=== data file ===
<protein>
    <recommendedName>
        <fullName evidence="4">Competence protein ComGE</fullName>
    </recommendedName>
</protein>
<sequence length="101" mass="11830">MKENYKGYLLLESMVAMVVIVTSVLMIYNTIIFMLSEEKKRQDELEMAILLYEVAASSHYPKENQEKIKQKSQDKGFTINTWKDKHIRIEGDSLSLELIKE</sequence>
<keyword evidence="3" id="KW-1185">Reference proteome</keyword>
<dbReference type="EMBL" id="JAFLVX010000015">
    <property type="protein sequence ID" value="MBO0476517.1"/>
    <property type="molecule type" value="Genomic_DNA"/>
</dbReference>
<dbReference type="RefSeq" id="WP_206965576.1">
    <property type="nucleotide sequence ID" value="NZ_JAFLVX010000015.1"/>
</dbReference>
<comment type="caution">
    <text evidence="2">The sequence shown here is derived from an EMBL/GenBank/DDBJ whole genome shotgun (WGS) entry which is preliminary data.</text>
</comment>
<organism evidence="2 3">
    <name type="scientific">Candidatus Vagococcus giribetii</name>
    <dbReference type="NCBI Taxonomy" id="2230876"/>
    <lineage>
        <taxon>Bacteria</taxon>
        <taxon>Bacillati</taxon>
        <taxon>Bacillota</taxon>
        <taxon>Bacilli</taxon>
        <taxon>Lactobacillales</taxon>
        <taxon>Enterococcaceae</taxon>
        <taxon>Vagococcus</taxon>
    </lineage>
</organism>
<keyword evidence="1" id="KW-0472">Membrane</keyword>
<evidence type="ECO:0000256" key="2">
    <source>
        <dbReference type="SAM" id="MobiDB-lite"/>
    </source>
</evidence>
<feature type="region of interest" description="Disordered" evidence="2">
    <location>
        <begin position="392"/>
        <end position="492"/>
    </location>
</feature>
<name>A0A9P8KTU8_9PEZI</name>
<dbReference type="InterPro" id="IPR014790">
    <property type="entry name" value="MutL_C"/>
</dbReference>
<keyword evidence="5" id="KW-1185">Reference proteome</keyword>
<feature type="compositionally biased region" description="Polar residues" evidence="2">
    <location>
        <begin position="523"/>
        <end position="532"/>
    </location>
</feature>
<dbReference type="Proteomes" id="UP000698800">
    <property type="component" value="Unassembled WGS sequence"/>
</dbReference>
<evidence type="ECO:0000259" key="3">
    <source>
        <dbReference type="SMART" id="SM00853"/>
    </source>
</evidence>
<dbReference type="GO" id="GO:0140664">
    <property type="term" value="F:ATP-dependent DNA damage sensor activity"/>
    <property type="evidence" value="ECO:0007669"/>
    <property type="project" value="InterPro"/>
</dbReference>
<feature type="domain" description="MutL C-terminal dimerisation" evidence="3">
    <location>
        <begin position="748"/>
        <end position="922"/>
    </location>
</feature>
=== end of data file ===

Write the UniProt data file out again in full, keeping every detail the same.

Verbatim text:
<protein>
    <recommendedName>
        <fullName evidence="4">Competence protein ComGE</fullName>
    </recommendedName>
</protein>
<sequence length="101" mass="11830">MKENYKGYLLLESMVAMVVIVTSVLMIYNTIIFMLSEEKKRQDELEMAILLYEVAASSHYPKENQEKIKQKSQDKGFTINTWKDKHIRIEGDSLSLELIKE</sequence>
<keyword evidence="3" id="KW-1185">Reference proteome</keyword>
<dbReference type="EMBL" id="JAFLVX010000015">
    <property type="protein sequence ID" value="MBO0476517.1"/>
    <property type="molecule type" value="Genomic_DNA"/>
</dbReference>
<dbReference type="RefSeq" id="WP_206965576.1">
    <property type="nucleotide sequence ID" value="NZ_JAFLVX010000015.1"/>
</dbReference>
<comment type="caution">
    <text evidence="2">The sequence shown here is derived from an EMBL/GenBank/DDBJ whole genome shotgun (WGS) entry which is preliminary data.</text>
</comment>
<organism evidence="2 3">
    <name type="scientific">Candidatus Vagococcus giribetii</name>
    <dbReference type="NCBI Taxonomy" id="2230876"/>
    <lineage>
        <taxon>Bacteria</taxon>
        <taxon>Bacillati</taxon>
        <taxon>Bacillota</taxon>
        <taxon>Bacilli</taxon>
        <taxon>Lactobacillales</taxon>
        <taxon>Enterococcaceae</taxon>
        <taxon>Vagococcus</taxon>
    </lineage>
</organism>
<keyword evidence="1" id="KW-0472">Membrane</keyword>
<evidence type="ECO:0000256" key="2">
    <source>
        <dbReference type="SAM" id="MobiDB-lite"/>
    </source>
</evidence>
<feature type="region of interest" description="Disordered" evidence="2">
    <location>
        <begin position="392"/>
        <end position="492"/>
    </location>
</feature>
<name>A0A9P8KTU8_9PEZI</name>
<dbReference type="InterPro" id="IPR014790">
    <property type="entry name" value="MutL_C"/>
</dbReference>
<keyword evidence="5" id="KW-1185">Reference proteome</keyword>
<feature type="compositionally biased region" description="Polar residues" evidence="2">
    <location>
        <begin position="523"/>
        <end position="532"/>
    </location>
</feature>
<dbReference type="Proteomes" id="UP000698800">
    <property type="component" value="Unassembled WGS sequence"/>
</dbReference>
<evidence type="ECO:0000259" key="3">
    <source>
        <dbReference type="SMART" id="SM00853"/>
    </source>
</evidence>
<dbReference type="GO" id="GO:0140664">
    <property type="term" value="F:ATP-dependent DNA damage sensor activity"/>
    <property type="evidence" value="ECO:0007669"/>
    <property type="project" value="InterPro"/>
</dbReference>
<feature type="domain" description="MutL C-terminal dimerisation" evidence="3">
    <location>
        <begin position="748"/>
        <end position="922"/>
    </location>
</feature>